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Huawei presents a 5G litmus test, but Singapore likely to stay neutral
THE Huawei controversy may make it trickier but Singapore regulators and market players will likely keep a neutral, multi-vendor stance on 5G providers, observers have told The Business Times.
This is even as other countries pull back from Chinese tech giant Huawei, citing national security concerns.
Security expert Graham Ong-Webb, research fellow at the S Rajaratnam School of International Studies, said that while larger countries can ban a foreign player and produce critical technology locally, the Republic faces more resource constraints.
"Singapore's approach is to identify innate risks that accompany any technology we choose to bring in and to put in our own control measures (such as cybersecurity and encryption protocols), so long as the benefits presented by that technology continue to outweigh the risks and trade-offs," said Dr Ong-Webb.
Huawei, like its compatriot ZTE Corp, has come under pressure from the United States over claims that ties to Beijing make its technology a security concern. Western allies and other countries are either imposing or mulling over bans on using Huawei in upcoming critical 5G infrastructure.
Huawei's involvement in 5G thus became a geopolitical litmus test.
"Banning Huawei is a signal to Beijing that you fundamentally do not trust China in general," said Dr Ong-Webb, adding that Beijing could hit back by excluding anti-Huawei parties from Belt and Road projects or other government-linked contracts.
But "we cannot discount the high likelihood that the Trump administration will impose pressure and penalties against countries and firms that choose to do business with or collaborate with Huawei", he warned.
Still, Julber Osio, research associate at S&P Global Market Intelligence's Kagan research division, pointed out that Singapore's legacy network operators have engaged Huawei as a vendor in their 5G trials.
"All three, however, also engage with other vendors such as Ericsson and Nokia, so it looks like they all prefer to diversify their technology options for 5G," Mr Osio added.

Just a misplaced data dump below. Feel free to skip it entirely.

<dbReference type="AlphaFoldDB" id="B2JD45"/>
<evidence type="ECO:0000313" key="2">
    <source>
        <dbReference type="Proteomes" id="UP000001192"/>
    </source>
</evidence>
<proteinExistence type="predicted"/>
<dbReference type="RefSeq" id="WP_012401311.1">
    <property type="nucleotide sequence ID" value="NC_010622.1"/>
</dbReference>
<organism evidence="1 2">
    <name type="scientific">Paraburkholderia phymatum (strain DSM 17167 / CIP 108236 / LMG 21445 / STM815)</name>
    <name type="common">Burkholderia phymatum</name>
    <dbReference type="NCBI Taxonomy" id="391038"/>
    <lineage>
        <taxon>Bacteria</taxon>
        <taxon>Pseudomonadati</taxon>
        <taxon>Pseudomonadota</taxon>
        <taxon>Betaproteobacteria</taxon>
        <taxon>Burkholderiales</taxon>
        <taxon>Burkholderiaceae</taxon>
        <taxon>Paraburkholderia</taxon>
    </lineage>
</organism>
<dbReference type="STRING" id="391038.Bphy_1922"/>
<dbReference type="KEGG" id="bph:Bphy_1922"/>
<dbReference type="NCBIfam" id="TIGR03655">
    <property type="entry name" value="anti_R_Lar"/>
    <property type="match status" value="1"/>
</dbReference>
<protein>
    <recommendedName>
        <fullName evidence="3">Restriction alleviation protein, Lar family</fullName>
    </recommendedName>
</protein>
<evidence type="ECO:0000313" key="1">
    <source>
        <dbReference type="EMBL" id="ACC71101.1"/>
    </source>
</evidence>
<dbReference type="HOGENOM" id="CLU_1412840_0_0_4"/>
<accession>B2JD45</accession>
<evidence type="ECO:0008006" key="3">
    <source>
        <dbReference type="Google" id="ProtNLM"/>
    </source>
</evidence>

Singtel group CEO Chua Sock Koong told a briefing last month that the telco takes a multi-vendor strategy: "We would make sure that when we are ready to call for a tender on 5G roll-out, we would invite the key industry equipment vendors to take part."
(For compliance, Singtel Australia unit Optus dropped Huawei from 5G plans, after Canberra banned Huawei from 5G infrastructure last year.)
Maybank Kim Eng analysts Chua Hak Bin and Lee Ju Ye noted in a recent report that the intensifying scrutiny on Huawei "is causing some concern in a few countries", such as Malaysia and the Philippines, as well.
But "Asean will remain relatively open to Huawei's involvement despite US pressures", Ms Lee told BT, citing major communications technology investment in Cambodia, Myanmar, Laos, Vietnam and Thailand. "Governments in the region that are pushing towards digitalisation will likely be open to such collaboration."
She added: "Even US allies like New Zealand and Britain have recently backtracked on their harsh stance towards Huawei. Singapore will likely maintain its neutral stance and keep the diversification strategy to reduce its dependence on a single provider."
Separately, Fitch Solutions analysts, who expect global operators to cut costs for capital-intensive 5G deployment through network-sharing deals, said in a recent report that the concerns over Huawei equipment "could accelerate this trend further".
"Chinese technology is cheaper than that provided by Western manufacturers... and a ban on Huawei means even higher deployment costs for operators," they wrote.
"We expect more network-sharing partnerships in countries where either Huawei has already been banned... or where governments still have to take a final decision on the matter."